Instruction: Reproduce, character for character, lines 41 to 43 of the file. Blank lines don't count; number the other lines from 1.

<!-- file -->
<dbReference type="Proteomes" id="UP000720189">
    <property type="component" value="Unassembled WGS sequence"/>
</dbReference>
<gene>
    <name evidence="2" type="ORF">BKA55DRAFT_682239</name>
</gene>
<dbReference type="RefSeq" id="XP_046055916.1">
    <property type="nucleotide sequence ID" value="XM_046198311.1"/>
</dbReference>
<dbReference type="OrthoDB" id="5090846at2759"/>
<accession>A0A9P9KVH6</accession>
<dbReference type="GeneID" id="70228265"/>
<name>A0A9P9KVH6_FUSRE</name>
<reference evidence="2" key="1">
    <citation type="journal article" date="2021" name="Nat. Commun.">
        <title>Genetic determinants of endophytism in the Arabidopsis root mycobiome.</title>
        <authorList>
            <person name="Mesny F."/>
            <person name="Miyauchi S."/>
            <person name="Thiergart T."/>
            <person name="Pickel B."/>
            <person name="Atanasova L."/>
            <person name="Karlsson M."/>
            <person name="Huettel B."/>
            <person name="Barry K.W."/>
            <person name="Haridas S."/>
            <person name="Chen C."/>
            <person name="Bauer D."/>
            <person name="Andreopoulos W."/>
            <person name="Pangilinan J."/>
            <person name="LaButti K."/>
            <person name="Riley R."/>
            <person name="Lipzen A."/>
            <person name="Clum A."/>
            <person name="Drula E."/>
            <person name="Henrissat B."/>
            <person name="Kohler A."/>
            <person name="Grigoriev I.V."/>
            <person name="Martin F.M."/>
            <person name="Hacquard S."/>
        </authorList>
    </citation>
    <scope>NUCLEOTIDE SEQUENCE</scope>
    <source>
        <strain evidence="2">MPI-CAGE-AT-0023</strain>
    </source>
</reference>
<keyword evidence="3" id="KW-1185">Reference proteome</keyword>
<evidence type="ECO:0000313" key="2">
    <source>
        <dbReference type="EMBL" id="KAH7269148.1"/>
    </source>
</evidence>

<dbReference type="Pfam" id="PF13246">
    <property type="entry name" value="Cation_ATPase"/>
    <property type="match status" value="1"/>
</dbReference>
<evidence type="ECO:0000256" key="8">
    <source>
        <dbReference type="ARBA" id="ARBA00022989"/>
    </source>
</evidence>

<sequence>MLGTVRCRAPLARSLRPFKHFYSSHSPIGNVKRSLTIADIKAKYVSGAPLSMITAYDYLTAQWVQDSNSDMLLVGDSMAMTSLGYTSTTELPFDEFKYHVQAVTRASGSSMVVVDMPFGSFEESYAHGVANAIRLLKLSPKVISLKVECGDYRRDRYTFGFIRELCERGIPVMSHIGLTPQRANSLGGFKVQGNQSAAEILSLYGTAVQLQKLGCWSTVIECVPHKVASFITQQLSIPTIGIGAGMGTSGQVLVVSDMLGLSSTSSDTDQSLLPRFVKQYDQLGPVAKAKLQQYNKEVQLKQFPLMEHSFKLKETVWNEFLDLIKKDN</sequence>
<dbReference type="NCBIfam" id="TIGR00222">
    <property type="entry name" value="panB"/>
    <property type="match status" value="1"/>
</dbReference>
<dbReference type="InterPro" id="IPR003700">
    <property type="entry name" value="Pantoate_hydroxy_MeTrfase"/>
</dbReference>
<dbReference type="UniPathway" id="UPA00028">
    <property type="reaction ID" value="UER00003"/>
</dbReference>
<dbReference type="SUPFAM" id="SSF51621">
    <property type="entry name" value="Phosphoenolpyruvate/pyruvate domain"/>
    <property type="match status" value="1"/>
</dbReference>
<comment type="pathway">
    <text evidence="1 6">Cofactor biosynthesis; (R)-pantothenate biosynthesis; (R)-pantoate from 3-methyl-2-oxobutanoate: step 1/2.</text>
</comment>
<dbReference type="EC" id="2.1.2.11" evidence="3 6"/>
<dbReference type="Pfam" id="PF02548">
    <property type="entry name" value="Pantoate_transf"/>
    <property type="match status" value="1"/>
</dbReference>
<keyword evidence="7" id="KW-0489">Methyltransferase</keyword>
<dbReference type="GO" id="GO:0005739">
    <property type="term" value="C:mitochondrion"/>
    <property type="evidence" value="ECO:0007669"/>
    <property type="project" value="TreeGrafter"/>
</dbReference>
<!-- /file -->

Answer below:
        </authorList>
    </citation>
    <scope>NUCLEOTIDE SEQUENCE</scope>